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(Amount in percent)

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Representative Brown. I would like some indication as to which companies the Government did business with. I, of course, don't want to jump to any false conclusions, but I gather from your earlier remarks that this is a business that really began initially with the Federal Government anyway, didn't it?

Mr. CUNNINGHAM. Yes, sir.

Representative Brown. Is not private industry in this field today largely a spinoff from Federal undertaking in this area?

Mr. INK. A very large portion of it. The early impetus came heavily from the Government and actually from the nuclear weapons system.

Representative Brown. I suppose you could develop a company around a few good Government contracts for either purchase of equipment or rental of equipment.

Mr. Ink. I don't know just how the first companies were set up, but certainly the Government indeed played a heavy part in it.

Representative Brown. Maybe we ought to get another statistic and that is the percentage of computers in the Federal inventory as opposed to those in the national census.

Mr. CUNNINGHAM. That is what you have, the percentage figures are right in the testimony.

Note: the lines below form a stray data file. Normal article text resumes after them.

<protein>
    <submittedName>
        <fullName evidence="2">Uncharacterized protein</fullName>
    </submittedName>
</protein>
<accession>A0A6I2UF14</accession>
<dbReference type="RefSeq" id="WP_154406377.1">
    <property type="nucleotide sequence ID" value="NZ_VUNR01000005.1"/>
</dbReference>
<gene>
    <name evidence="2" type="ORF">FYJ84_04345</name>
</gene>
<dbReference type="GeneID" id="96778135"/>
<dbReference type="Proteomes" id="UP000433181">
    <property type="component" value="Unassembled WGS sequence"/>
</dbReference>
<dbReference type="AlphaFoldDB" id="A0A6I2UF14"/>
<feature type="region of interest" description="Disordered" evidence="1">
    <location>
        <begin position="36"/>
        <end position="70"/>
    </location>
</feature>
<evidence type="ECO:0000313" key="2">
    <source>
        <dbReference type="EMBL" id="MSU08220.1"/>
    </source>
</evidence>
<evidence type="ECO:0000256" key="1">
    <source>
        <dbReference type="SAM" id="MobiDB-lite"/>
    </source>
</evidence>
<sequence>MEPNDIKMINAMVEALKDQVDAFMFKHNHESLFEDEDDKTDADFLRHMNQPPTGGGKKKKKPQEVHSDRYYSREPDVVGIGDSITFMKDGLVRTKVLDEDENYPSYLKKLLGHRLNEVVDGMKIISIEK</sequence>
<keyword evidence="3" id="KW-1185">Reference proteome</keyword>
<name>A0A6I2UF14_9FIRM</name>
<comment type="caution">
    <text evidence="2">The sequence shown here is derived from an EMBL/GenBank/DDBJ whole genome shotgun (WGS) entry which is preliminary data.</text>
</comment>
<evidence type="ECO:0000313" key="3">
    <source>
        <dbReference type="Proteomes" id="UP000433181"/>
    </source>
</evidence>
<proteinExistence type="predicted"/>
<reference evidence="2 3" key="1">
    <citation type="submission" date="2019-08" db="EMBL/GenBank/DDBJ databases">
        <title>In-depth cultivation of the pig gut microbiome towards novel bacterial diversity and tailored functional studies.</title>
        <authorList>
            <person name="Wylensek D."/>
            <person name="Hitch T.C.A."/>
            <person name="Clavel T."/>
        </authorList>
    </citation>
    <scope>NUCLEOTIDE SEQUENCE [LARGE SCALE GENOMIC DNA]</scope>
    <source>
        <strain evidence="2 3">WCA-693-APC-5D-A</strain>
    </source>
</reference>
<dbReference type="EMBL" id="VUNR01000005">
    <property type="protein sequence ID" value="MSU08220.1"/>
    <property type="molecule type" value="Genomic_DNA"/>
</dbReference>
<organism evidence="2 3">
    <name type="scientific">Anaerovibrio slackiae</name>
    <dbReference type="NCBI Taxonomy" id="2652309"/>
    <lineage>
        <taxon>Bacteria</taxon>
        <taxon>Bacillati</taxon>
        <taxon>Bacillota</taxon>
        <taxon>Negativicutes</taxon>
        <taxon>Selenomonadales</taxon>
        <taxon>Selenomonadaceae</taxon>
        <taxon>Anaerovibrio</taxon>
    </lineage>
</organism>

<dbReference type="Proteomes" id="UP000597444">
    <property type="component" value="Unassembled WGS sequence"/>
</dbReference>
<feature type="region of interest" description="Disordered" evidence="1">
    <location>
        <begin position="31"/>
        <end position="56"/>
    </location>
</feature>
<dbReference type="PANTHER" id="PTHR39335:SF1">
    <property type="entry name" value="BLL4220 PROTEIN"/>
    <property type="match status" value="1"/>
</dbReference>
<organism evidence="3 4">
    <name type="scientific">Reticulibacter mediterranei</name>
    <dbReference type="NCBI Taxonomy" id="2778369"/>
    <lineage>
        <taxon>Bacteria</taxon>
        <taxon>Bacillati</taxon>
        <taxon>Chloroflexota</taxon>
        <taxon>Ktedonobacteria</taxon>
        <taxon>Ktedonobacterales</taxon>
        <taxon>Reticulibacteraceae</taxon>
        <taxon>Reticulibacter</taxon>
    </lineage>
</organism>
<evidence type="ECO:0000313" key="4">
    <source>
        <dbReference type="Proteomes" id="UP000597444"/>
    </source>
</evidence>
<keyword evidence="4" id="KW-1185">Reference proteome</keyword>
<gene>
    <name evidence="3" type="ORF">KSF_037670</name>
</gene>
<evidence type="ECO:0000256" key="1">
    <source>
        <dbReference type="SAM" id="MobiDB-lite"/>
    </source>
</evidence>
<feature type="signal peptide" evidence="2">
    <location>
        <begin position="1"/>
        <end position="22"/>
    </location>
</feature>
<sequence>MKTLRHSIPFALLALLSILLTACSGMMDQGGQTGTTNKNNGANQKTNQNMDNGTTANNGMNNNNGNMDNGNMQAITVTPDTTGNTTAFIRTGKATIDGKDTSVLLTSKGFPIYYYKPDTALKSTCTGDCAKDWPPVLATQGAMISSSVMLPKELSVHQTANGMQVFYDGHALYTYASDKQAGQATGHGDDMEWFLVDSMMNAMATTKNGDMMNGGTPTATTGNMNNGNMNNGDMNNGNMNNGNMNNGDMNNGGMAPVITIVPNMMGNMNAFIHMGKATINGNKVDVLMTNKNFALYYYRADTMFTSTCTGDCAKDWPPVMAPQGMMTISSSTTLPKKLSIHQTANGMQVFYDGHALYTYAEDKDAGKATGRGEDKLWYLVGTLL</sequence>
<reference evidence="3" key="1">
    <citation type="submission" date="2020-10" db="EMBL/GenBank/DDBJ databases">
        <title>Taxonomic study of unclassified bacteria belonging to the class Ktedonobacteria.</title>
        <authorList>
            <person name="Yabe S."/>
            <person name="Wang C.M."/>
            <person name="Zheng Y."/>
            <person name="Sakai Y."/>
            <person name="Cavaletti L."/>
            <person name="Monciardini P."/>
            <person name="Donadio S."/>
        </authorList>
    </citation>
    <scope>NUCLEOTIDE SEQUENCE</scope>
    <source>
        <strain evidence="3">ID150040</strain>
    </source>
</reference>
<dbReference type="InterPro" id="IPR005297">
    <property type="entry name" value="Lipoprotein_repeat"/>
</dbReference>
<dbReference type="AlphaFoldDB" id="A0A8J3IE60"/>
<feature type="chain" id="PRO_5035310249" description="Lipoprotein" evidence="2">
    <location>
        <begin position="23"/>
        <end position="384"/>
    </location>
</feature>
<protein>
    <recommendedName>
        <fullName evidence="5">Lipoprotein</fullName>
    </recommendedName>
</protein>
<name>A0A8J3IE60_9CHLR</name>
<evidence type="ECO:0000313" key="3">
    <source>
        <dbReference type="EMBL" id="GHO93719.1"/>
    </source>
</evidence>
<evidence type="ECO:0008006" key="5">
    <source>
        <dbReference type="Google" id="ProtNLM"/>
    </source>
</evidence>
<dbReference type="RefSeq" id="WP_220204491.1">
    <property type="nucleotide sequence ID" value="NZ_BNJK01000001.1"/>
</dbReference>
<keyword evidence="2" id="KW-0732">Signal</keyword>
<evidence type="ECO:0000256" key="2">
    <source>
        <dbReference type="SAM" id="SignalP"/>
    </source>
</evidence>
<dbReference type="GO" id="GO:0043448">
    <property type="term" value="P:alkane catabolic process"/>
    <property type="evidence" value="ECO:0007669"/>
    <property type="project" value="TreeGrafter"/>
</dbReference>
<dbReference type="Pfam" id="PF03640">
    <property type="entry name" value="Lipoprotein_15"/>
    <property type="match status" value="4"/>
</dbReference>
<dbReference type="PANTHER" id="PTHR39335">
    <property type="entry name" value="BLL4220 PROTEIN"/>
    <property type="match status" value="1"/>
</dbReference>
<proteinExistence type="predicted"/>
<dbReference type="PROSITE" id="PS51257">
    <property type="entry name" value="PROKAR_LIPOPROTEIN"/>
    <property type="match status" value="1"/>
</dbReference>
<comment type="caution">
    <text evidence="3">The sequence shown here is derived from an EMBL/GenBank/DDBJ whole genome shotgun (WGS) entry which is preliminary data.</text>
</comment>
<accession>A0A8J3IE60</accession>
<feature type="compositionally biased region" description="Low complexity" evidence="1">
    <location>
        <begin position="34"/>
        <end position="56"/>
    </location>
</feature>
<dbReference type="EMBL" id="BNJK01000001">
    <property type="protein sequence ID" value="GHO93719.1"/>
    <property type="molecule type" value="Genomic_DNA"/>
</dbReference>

Representative Brown. No, I am talking about the number of computers owned by the Federal Government as opposed to the number of computers owned in private industry.

Mr. CUNNINGHAM. OK; the total computers in the country today are in excess of 62,000.

Representative Brown. Right.

Mr. CUNNINGHAM. That is an order of magnitude figure. Those are computers used in the companies. When you say owned

Representative Brown. The Federal Government has something in excess of 4,666 as opposed to 65,000?

Mr. CUNNINGHAM. That is right.

Representative Brown. I don't know whether we can includeonce again

Mr. CUNNINGHAM. Those figures are comparable. The 4,666 and the approximate 62,000, I will give you the full figures.

Representative Brown. In 1962 of all the computers being sold how many were sold to the Federal Government, 1 in 12 or 1 in 15 ?


Mr. CUNNINGHAM. The Government inventory represented about 12 to 15 percent in 1962. It now represents about 7 percent of the national census.

Representative Brown. You see there is a big difference.
Mr. CUNNINGHAM. It is going down.

Representative Brown. That is right. But back when the industry was developing

Mr. Ink. Well, the Government would have been a much higher percentage.